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Economic and Market Commentary

Con Job Redux

Bloomberg’s John Berry and the Fed’s William Poole are well intentioned I’m sure but they have an agenda like we all do.

man hears what he wants to hear and disregards the rest.
                                                                              -Paul Simon

Bloomberg’s John Berry and the Fed’s William Poole are well intentioned I’m sure but they have an agenda like we all do. As I told a client last week, my agenda is to promote the interests of bond holders and by osmosis PIMCO’s and my own. Their agenda is to support the Federal Reserve, its strategies, and by osmosis the thinking of its chairman, Alan Greenspan. I was not surprised, therefore to read their criticism of my October Investment Outlook Haute Con Job, which called into question the validity of our government’s inflation numbers. Berry and Poole read what they wanted to read and, as Paul Simon once suggested, disregarded the rest.

My point, however, was as follows. The CPI inaccurately calculates Americans’ cost of living. Since Social Security and pension benefits, as well as the level of wage hikes are predicated upon the specific number and/or the perception of annual increases, Americans are being in effect conned by their government and falling behind the inflationary eight ball year after year. After slamming the concept of the core CPI, the primary culprits I cited were the government’s use of hedonic and substitution adjustments to lower the CPI by as much as 1% in recent years. John Berry, the columnist, claimed my report was “inaccurate and flawed.” William Poole, the Fed Governor, in effect said I didn’t know what I was talking about. I think they read what they wanted to read, and I would hope that they would hear what needs to be heard.

I did not dispute the fact that the quality of goods and even services can improve and that the government shouldn’t recognize that “hedonically.” I do disagree with those adjustments being reflected in a CPI that is used to calculate the benefits of wage earners and retirees. The U.S. government has over 40 different CPI indices – there is not one sacred calculation. There is a CPI for medical care for instance, and a CPI for services, as well as a CPI for transportation. Take your pick. But in using for retirement benefits an hedonically adjusted CPI that lowers annual price increases by as much as 1%, they take money unjustly out of Americans’ pockets. Peter Bernstein, in an article I cited in the Investment Outlook , suggested the same thing. He recommended the adoption of a new form of the CPI, which he dubbed the CPI/DX that excludes all durable goods prices – the items most subject to hedonic calculations. He wrote that “what people see and feel as inflation is what they pay for services and non-durables” not hedonically adjusted durable goods such as computers and DVDs.

I would take that assertion one step further by using the following example that strikes to the heart of the hedonic debate. Say the only product that Americans purchase and consume are bags of gumdrops – 100 to a bag that cost $1.00 per bag, with each citizen limited to 1 bag. Through the miracle of productivity, a way is found to fill each bag with 110 gumdrops that is now priced at $1.10. The government’s hedonic adjustments would now calculate that the bag really only costs $1.00 and that the CPI has not gone up. After all, each gumdrop in the bag still only costs a penny does it not? It does. But here’s the catch and the con. The price of a gumdrop hasn’t gone up, but the cost of a bag of gumdrops has. Because Americans must buy 1 bag as opposed to individual candies, their cost of living has increased by 10%. They must fork out an extra dime even though they’re getting more for their money. Now turn the gumdrops into computers, cell phones, refrigerators, etc. and you see my point. We can’t buy individual pieces of memory in a computer – we have to buy the entire package. And the package costs more whether it’s improved or not. The government’s hedonic adjustments may accurately reflect productivity increases, but they should not be part of a CPI, which is intended to depict America ’s cost to live. In effect, that allows the benefits of productivity to accrue to businesses (which don’t provide adequate raises) and government (which under-compensates Social Security recipients). Holders of TIPS who are hoping to keep up with the cost of living via their “inflation protection” are disadvantaged as well. It’s a con – pure and very, very simple.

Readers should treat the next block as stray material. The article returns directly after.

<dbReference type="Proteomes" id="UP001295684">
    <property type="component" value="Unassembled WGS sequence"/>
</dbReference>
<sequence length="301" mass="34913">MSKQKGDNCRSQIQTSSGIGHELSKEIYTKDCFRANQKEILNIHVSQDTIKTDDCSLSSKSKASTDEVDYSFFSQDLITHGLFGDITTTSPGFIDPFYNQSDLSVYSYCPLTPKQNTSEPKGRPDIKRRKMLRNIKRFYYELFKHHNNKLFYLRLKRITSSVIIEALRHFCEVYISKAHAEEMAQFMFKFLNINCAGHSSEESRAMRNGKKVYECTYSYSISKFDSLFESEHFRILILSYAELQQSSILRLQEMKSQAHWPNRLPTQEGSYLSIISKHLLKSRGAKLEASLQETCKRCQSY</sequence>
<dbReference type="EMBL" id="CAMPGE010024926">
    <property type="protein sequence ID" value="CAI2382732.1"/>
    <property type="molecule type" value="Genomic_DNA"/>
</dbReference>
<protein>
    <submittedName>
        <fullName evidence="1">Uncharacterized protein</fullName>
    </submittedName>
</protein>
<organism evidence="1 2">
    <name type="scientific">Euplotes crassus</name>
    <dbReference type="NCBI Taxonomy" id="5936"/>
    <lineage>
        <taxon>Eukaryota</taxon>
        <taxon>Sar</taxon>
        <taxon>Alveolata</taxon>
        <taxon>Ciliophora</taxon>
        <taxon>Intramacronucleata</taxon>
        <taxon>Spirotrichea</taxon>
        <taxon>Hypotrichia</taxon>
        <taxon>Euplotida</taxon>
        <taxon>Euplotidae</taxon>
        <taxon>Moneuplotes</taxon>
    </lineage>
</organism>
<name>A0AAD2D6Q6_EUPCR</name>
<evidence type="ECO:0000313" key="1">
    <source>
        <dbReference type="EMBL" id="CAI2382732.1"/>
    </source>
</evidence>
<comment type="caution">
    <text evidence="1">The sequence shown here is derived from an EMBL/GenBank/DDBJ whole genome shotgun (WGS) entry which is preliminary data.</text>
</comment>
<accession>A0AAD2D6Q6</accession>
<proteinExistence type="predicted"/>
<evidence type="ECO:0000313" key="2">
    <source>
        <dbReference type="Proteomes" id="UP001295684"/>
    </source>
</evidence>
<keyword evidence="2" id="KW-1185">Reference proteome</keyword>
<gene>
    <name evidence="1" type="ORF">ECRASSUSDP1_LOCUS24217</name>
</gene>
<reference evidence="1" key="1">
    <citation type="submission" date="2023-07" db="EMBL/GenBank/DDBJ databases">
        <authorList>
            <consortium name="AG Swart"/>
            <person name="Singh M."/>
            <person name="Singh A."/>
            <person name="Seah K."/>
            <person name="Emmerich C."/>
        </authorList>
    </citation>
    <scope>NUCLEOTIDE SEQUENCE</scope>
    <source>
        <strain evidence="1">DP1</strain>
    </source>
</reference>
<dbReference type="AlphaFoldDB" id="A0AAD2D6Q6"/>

William H. Gross
Managing Director


Past performance is no guarantee of future results. This article contains the current opinions of the manager and such opinions are subject to change without notice. This article has been distributed for informational purposes only and is not a recommendation or offer of any particular security, strategy or investment product. Information contained herein has been obtained from sources believed to be reliable, but not guaranteed.

Each sector of the bond market entails risk. Inflation-indexed bonds issued by the U.S. Government, also known as TIPS, are fixed-income securities whose principal value is periodically adjusted according to the rate of inflation. Repayment upon maturity of the original principal as adjusted for inflation is guaranteed by the U.S. Government. Neither the current market value of inflation-indexed bonds nor the value a portfolio that invests in inflation-indexed bonds is guaranteed, and either or both may fluctuate.

No part of this article may be reproduced in any form, or referred to in any other publication, without express written permission of Pacific Investment Management Company LLC. ©2004, PIMCO.

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